Buoyed by a significant victory in the Supreme Court on January 20, Texas officials were hopeful that they could craft a settlement to protracted litigation over their congressional and legislative redistricting map so that Texas could hold its primary as originally scheduled on Super Tuesday, March 6. But the cards still held by the objectors under the Voting Rights Act (VRA) were sufficient to prevent agreement, and so a federal court indicated last week that Texas would have to move its primary.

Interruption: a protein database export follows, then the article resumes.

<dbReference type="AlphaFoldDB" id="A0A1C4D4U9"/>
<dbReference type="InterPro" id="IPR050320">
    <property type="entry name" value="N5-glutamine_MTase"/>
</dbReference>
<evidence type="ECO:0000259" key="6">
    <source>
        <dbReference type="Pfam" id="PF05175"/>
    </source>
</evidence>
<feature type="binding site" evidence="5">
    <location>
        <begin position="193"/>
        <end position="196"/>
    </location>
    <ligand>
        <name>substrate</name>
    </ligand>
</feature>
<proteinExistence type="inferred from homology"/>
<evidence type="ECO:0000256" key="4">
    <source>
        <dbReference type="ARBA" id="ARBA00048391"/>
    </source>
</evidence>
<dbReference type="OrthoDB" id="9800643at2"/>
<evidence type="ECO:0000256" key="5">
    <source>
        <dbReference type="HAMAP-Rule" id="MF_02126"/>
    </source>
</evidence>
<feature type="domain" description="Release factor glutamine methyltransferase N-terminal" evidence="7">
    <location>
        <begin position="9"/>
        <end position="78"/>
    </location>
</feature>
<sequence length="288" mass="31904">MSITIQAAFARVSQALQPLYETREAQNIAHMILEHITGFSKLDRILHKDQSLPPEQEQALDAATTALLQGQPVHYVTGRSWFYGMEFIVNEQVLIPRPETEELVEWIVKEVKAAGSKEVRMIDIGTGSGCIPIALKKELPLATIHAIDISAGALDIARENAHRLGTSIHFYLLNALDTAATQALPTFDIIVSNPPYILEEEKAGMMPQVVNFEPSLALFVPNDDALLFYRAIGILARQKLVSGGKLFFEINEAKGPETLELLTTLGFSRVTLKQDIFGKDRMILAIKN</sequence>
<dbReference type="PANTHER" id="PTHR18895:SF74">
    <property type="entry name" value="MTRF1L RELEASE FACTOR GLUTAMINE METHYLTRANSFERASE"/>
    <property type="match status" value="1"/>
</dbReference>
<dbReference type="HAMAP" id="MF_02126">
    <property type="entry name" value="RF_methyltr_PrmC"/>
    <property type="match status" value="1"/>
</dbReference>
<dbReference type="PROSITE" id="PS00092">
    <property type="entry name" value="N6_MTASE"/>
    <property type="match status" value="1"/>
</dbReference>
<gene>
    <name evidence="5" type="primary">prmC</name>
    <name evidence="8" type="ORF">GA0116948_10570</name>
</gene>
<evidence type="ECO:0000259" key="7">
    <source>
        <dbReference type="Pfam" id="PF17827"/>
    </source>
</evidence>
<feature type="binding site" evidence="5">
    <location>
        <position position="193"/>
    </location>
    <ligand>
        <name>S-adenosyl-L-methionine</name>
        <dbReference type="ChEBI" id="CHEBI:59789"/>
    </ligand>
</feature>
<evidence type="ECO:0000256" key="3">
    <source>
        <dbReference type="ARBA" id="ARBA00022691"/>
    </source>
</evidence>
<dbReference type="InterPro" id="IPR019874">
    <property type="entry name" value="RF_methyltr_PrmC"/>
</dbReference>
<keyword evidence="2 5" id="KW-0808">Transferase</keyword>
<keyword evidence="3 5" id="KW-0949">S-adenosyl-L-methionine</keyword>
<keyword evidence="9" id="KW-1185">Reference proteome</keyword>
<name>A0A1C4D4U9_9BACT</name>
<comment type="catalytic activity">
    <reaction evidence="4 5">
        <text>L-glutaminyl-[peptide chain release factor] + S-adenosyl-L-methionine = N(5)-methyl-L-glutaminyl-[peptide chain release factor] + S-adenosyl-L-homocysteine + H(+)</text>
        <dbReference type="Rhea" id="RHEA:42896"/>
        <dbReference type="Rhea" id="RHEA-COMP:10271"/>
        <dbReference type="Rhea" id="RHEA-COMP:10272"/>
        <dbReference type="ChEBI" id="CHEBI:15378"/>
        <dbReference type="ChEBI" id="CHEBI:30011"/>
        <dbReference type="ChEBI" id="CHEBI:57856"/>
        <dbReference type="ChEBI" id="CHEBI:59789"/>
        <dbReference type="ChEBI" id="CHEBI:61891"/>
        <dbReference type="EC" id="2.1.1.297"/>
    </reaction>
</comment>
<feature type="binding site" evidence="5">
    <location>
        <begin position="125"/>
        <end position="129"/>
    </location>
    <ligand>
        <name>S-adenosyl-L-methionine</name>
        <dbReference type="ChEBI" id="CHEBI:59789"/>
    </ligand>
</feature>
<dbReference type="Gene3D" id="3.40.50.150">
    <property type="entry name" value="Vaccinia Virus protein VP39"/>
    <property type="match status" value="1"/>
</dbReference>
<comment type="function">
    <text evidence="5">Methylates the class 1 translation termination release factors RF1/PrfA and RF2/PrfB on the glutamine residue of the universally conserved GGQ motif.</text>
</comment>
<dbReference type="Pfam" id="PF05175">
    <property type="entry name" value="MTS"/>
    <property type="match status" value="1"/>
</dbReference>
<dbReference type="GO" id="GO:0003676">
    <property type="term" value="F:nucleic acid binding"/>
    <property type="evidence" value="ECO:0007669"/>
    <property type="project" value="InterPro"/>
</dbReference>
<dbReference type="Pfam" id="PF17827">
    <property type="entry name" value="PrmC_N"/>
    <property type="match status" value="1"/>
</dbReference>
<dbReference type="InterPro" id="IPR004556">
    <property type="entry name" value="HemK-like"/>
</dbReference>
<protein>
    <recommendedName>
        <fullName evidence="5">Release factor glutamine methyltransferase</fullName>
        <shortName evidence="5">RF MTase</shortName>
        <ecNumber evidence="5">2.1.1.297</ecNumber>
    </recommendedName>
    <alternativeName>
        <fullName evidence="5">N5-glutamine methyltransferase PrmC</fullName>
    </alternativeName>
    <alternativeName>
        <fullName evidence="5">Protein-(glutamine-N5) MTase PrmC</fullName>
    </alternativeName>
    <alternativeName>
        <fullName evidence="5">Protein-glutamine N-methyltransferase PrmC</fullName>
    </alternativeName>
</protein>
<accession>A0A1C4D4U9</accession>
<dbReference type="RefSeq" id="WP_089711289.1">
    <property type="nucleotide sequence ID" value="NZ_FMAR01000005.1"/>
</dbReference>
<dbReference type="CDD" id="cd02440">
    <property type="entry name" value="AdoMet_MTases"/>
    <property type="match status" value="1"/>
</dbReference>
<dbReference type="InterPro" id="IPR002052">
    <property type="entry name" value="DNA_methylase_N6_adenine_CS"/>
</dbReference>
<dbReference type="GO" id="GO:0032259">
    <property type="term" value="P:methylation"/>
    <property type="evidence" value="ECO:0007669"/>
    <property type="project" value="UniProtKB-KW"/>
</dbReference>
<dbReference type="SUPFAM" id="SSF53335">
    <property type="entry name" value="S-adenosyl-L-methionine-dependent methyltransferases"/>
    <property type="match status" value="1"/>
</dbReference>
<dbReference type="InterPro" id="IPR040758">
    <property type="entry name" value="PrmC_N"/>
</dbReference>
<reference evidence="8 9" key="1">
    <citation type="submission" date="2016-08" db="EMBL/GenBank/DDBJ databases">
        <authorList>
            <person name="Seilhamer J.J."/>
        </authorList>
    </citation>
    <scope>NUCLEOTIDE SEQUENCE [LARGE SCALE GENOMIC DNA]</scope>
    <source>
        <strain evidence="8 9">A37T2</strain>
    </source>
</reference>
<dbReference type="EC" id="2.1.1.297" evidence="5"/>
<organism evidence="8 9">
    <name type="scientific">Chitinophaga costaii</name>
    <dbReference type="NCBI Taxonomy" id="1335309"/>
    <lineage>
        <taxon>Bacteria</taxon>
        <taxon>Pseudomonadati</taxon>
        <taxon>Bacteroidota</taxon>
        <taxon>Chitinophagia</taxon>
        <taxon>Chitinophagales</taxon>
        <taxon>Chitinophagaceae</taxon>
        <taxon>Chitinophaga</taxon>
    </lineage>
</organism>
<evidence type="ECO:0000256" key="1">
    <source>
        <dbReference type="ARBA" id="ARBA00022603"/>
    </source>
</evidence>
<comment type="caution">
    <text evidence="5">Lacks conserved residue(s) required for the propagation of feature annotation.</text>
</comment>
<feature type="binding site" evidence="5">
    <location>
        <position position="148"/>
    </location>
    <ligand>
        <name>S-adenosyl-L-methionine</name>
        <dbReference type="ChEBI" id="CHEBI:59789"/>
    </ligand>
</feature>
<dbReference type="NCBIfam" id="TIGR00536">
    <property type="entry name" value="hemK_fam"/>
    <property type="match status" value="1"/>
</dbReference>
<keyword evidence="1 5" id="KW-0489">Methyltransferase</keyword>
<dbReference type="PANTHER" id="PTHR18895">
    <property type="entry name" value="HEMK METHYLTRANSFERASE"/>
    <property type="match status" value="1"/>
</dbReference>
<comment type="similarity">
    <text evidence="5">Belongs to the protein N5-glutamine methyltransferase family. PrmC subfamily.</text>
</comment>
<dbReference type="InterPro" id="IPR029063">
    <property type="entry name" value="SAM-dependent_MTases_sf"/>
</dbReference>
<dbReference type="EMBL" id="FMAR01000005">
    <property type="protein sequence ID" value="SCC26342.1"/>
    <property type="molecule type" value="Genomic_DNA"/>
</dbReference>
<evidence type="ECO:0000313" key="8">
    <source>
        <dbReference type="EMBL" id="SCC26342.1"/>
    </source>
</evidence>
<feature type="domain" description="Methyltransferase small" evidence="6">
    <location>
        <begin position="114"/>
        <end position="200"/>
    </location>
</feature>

Texas would have been the most delegate-rich state in the Super Tuesday primary, with 155 GOP delegates. Instead, Texas voters will likely have to wait until at least May 29, when the Republican primary contest may be effectively decided. This is just one example of the mischief the VRA creates with its convoluted proscriptions that invite litigious rent-seeking.
As Anthony Peacock recently explained in this space, the VRA has two troublesome provisions that make redistricting a headache in a state like Texas.